Review of "Ring of Clay" a novel by Margaret Kaine.
I am reviewing the paperback version of the novel, 401 pages, published by Coronet books, ISBN 0340828234. Genre General Fiction, cover price £6.99.
Ring of Clay is set in the Pottery towns of Great Britain in the period from 1947 to the late 1960's. The plot follows the life of a young girl, Beth Sherwin and her family. Beth's father returns from war and struggles to return his family to normality. He resumes is work in the packing department of one of the large 'pot banks', the local name for the pottery workshops.
Ill health causes Harry Sherwin to seek alternative work out of doors and he takes a position as a post man, a job he enjoys and which takes him out of the stale, dust laden environment of the potteries. Sadly, he dies at a young age, leaving his wife and two children, Gordon and Beth to manage alone. Beth is a very bright girl and has won a scholarship to a private school. Her mother and brother both work every hour they can to ensure Beth can continue her education. Beth faces discrimination at school as most of the other pupils come from well heeled families . Beth is one of only a handful of working class girls at the school and as a result has to work doubly hard to keep her dignity as slurs and slights are commonplace from her classmates.
When Beth attains the position of head girl, this is s very proud moment for her family, but life takes a turn for the worse when Beth finds herself in a predicament which has no solution that she can see. A staunch Catholic. Beth throws herself on the mercy of Father O'Neill, the local priest. He comes up with a solution for Beth's problem, which although helps in the short term, leaves Beth with mental anguish that never really leaves her.
When Beth reaches adulthood, she goes to work as an assistant manager in the marketing department of one of the many potteries in her home town. Her hard work and intelligence soon get her noticed and her career goes from strength to strength. Beth forms a relationship with one of the sons of the pottery owner and her problems from the past return to haunt her, social prejudices and her personal past experiences all have to be overcome before any chance of contentment is hers.
I won't say more here for fear of spoiling the plot for future readers.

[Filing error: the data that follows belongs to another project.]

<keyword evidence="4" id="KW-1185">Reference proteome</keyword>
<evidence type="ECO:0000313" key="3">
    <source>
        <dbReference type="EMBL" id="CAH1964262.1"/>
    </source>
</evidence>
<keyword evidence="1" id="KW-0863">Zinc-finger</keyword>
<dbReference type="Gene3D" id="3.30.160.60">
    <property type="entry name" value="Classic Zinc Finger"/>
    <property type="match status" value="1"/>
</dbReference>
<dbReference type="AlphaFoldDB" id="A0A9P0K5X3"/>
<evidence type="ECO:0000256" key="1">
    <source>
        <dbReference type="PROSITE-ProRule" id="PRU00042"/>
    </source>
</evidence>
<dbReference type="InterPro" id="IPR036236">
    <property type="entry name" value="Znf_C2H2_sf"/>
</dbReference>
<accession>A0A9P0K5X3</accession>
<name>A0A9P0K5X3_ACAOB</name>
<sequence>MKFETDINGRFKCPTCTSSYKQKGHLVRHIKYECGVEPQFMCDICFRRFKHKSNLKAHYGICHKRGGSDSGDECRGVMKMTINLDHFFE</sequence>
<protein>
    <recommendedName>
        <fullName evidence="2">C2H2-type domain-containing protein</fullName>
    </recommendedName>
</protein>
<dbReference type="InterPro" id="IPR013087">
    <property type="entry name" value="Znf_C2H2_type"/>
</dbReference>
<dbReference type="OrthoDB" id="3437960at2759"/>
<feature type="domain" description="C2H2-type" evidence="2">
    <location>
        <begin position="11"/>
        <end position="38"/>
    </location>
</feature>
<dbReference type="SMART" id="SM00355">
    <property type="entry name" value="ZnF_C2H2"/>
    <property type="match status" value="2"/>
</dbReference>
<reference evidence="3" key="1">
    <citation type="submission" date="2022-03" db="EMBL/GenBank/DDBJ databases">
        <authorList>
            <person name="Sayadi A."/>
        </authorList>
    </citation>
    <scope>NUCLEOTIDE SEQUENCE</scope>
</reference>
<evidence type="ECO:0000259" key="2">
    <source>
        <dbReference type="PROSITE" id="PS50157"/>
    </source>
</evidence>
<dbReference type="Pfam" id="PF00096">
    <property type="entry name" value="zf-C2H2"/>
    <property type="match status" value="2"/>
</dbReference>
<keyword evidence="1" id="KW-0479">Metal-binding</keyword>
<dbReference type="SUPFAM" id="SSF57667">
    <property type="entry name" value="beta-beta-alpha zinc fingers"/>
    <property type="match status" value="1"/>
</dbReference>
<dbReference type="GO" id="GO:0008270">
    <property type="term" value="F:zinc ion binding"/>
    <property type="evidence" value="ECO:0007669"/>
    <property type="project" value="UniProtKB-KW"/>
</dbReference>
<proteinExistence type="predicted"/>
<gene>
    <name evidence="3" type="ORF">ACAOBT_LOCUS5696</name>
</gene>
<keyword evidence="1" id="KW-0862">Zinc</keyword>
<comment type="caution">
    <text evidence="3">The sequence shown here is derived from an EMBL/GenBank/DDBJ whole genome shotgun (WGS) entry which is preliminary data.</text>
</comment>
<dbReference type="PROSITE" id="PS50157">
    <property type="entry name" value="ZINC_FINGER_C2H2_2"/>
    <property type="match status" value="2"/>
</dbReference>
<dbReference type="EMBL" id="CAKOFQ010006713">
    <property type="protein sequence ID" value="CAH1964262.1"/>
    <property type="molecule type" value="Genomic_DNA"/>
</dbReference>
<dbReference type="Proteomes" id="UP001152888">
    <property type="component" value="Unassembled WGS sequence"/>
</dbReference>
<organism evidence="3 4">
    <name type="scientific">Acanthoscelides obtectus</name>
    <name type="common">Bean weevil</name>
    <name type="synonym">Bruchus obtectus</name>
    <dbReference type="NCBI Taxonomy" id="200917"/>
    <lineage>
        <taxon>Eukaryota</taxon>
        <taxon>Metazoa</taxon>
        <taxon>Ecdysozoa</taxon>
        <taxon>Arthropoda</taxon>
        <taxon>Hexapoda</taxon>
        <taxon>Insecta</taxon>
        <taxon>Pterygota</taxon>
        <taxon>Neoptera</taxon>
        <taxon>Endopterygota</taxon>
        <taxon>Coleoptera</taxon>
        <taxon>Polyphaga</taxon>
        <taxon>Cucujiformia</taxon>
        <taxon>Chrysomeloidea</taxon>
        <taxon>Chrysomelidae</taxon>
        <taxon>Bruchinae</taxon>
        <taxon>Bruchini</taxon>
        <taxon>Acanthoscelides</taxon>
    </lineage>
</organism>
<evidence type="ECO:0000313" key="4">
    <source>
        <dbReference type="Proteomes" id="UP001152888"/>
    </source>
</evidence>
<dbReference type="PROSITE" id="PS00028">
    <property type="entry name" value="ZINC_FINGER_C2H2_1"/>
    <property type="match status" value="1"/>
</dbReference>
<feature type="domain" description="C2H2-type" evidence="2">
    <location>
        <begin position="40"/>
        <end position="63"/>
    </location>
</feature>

Ring of Clay is the first novel from Margaret Kaine. Margaret was born and brought up in Stoke on Trent, in the heart of the area known as 'The Potteries'. She came to writing quite late in life following a career as a lecturer in secretarial subjects. Prior to writing her first novel, Ring of Clay, Margaret had short stories published in various women's magazines.
She was married at the age of 21 and has two grown up children and a grand daughter and grandson. She still lives in the Midlands area that she writes about so knowledgeably.
More information on the author and her work can be found on her website www.margaretkaine.com
This was the source for my research for information about the author.
Ring of Clay can be purchased from www.amazon.co.uk for £5.49 new or from 0.01p used.
==My Thoughts and Conclusion==
At first glance, Ring of Clay seems to be the usual female fiction, 'poor girl tries hard to better herself', a tried and trusted formula. However, on getting 'into' the book, it really is far more than that! The author has captured the essence of life for working class people in England in the years after the second world war and has explored the social discrimination many working class people encountered. Her richly described scenes of living at poverty levels versus the lifestyle of luxury and opulence enjoyed by the upper classes of the time, are remarkable. When added to an interesting plot with very well drawn, believable characters this makes for an excellent piece of fiction.
I thoroughly enjoyed this novel and have re read it several times.
I would recommend this novel to others.
Thank you for reading.
©brittle1906 August 2009
NB My reviews can be found on other review sites under the same name, brittle1906.